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Building Resilience in the Workplace

Learning & Development, Workplace Productivity


Stresses and pressures in the modern workplace threaten the resilience of businesses. Proactively building resilience into workplace practice means companies are able to function as usual, whatever new circumstances come their way.

Resilience in the workplace is all about the workforce being able to adjust to new situations, maintain the same level of output and customer service, and preserve a positive sense of purpose in a business.

A resilient workplace is closely aligned with how effectively stress and wellbeing is managed. Staff sickness and stress are key elements that put resilience in the workplace to the test. Pressure on the rest of the workforce due to fluctuating staff numbers caused by staff absence adds further business uncertainty. An astounding 70 million work days are lost every year due to mental health problems in the UK, costing employers billions (Mental Health Foundation).

The Benefits of Building Resilience in the Workplace

Workforce Adaptability

No business can predict the future. Unexpected situations arise all the time which can cause fluctuations in workload, organisational restructuring and re-skilling to keep up with new technologies. A workforce that has resilience engrained in it will be significantly more able to adapt to such changes.

Loyal and Motivated Employees

Developing a more resilient workforce requires investing in it, supporting staff and making them feel valued. This positively impacts employees in more ways than one. As well as making them more resilient and able to cope with change, this investment in people also makes them more loyal, motivated and happier overall, encouraging them to stay with a company.

Improved Management and Support Structures

A core aspect of building a resilient workforce is ensuring management and leadership structures are working well, and that employees across the board have proper support to thrive in times of change. Improving the capabilities of managers and leaders not only inspires a team spirit, it helps achieve positive results in other areas of the business. When staff are properly supported by their superiors and via other channels, a much healthier, more positive and increasingly resilient working environment is the result.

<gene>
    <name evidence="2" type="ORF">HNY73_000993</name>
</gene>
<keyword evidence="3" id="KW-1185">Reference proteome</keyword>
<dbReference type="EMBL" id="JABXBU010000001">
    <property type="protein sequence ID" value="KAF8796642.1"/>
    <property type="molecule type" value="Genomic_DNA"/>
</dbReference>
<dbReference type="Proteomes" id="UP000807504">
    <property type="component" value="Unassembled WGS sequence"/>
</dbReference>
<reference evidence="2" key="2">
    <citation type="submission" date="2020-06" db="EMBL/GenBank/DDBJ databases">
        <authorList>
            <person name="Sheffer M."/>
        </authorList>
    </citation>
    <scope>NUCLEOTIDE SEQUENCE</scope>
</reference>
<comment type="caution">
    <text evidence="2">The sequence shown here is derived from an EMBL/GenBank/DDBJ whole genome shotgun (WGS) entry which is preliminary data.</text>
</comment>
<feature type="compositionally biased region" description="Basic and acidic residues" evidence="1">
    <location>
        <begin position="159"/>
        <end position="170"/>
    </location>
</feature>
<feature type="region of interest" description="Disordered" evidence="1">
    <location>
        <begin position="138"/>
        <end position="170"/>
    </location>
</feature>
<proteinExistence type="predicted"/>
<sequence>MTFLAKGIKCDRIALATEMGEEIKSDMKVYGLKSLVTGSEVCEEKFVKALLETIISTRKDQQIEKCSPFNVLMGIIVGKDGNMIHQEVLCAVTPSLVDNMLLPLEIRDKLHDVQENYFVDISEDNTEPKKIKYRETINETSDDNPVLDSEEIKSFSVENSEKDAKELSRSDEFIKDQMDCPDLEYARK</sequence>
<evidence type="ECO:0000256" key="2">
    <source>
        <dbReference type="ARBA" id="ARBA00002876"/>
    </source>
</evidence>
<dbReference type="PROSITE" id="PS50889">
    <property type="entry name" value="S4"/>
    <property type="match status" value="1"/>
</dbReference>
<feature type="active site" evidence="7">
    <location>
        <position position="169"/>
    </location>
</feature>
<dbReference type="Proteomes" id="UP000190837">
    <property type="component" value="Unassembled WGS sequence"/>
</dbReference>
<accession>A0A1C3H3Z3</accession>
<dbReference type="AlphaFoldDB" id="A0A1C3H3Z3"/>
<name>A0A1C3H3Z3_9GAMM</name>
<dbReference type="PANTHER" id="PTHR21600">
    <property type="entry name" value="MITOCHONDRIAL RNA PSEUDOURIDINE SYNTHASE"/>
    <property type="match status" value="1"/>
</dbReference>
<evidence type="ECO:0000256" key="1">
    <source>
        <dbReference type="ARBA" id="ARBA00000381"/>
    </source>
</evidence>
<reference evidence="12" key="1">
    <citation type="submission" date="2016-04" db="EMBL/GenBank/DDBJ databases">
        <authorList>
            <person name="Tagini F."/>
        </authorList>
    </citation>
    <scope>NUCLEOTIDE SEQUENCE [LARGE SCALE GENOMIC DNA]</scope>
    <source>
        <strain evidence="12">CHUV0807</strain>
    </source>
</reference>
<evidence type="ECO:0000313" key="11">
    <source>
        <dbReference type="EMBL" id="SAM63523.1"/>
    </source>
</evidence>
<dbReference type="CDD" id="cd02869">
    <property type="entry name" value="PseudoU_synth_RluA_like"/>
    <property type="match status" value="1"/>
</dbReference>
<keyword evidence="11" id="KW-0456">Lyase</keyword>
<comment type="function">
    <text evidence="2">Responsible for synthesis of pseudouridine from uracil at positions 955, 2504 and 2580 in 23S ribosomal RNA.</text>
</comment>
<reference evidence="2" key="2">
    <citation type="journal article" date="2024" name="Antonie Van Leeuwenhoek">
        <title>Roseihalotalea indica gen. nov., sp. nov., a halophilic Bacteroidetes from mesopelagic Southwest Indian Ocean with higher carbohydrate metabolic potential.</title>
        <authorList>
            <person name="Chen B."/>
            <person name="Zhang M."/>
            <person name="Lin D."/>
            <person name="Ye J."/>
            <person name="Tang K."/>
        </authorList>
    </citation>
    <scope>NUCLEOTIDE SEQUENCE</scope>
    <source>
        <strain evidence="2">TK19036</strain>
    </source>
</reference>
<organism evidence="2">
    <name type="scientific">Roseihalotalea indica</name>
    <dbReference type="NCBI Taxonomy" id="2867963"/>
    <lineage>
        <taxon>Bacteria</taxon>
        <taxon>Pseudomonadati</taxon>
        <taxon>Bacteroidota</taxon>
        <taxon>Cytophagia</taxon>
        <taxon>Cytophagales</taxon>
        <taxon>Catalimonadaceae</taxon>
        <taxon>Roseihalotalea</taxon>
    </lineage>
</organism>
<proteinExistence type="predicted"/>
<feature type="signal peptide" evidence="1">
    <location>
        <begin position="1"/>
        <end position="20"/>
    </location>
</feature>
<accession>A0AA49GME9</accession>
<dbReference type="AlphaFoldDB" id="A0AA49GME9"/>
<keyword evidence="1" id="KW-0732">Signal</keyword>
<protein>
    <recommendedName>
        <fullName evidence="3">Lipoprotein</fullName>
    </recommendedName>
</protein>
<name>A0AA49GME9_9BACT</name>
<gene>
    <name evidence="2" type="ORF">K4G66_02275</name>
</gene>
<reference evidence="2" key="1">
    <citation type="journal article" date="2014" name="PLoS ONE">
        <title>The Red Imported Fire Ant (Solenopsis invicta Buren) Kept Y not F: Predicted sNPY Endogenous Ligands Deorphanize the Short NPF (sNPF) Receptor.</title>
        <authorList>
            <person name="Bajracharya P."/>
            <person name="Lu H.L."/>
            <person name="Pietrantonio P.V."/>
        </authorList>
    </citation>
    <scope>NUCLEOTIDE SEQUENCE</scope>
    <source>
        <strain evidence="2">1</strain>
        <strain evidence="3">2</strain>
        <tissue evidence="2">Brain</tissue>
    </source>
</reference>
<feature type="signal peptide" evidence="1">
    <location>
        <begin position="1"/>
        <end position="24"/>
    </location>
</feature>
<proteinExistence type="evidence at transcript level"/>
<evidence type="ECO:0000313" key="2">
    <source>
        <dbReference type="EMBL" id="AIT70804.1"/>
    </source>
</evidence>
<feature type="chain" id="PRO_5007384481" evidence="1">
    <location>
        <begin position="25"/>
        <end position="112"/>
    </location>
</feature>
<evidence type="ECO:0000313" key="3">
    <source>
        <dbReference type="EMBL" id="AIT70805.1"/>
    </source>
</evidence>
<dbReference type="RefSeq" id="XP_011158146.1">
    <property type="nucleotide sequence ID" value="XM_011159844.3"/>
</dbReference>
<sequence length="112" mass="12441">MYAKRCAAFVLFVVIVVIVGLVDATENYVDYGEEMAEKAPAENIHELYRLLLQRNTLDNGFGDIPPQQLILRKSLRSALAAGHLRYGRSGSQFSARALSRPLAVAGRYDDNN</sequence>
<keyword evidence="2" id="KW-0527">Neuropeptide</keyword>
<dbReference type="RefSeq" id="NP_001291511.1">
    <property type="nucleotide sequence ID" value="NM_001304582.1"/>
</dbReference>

How to Develop Resilience in the Workplace

Invest in Health and Wellbeing

Happy and healthy staff are less stressed, anxious and depressed. As a result, properly embedding health and wellbeing practices into a workplace is proven to increase staff retention, performance and motivation. This paves the way for a workforce that is much more able to handle a variety of situations at work. Tangibly embedding health and wellbeing into workplace practices should go beyond fruit platters and cycle-to-work schemes. Add wellbeing into performance management templates and in company days out, and give staff multiple methods through which they can gain support.

Develop Management and Leadership Skills

Employees take direction from their managers. If an organisation’s leaders demonstrate good leadership skills and resilience, this has a knock-on effect across a company. Good leaders can instil a positive working environment, foster motivation and give everyone a sense of purpose. How leaders react to unexpected or adverse situations has a crucial impact on how others respond.

Tested Change Management Procedures

Having to undergo an organisational restructure or adapt to important new business circumstances can cause untold stress on a workforce. Having a change management policy that is easy to implement in real situations is key to maintaining resilience in the workplace during periods of change. Within this, open communication with employees is critical. Maintaining positivity is also imperative. All businesses go through times of change – employees can be helped to see it as a challenge rather than a threat.

Promote Staff Benefits

Actively encouraging employees to take advantage of staff benefits such as flexible working, training opportunities and access to support services helps in many ways. Employees can achieve a work-life balance and be supported to develop themselves professionally and personally. Making staff feel like valued and important members of an organisation fosters two-way trust. If and when adverse circumstances arise in the workplace, staff are subsequently better equipped to respond.  

Building resilience in the workplace is good for business. As part of an ongoing process, it can change a workforce from being one that panics during times of change, into a workforce that thrives in such situations. Implemented in day-to-day work life and through dedicated sessions on away days, business resilience is as much a sign of a well-supported workforce as it is of a company worth doing business with.

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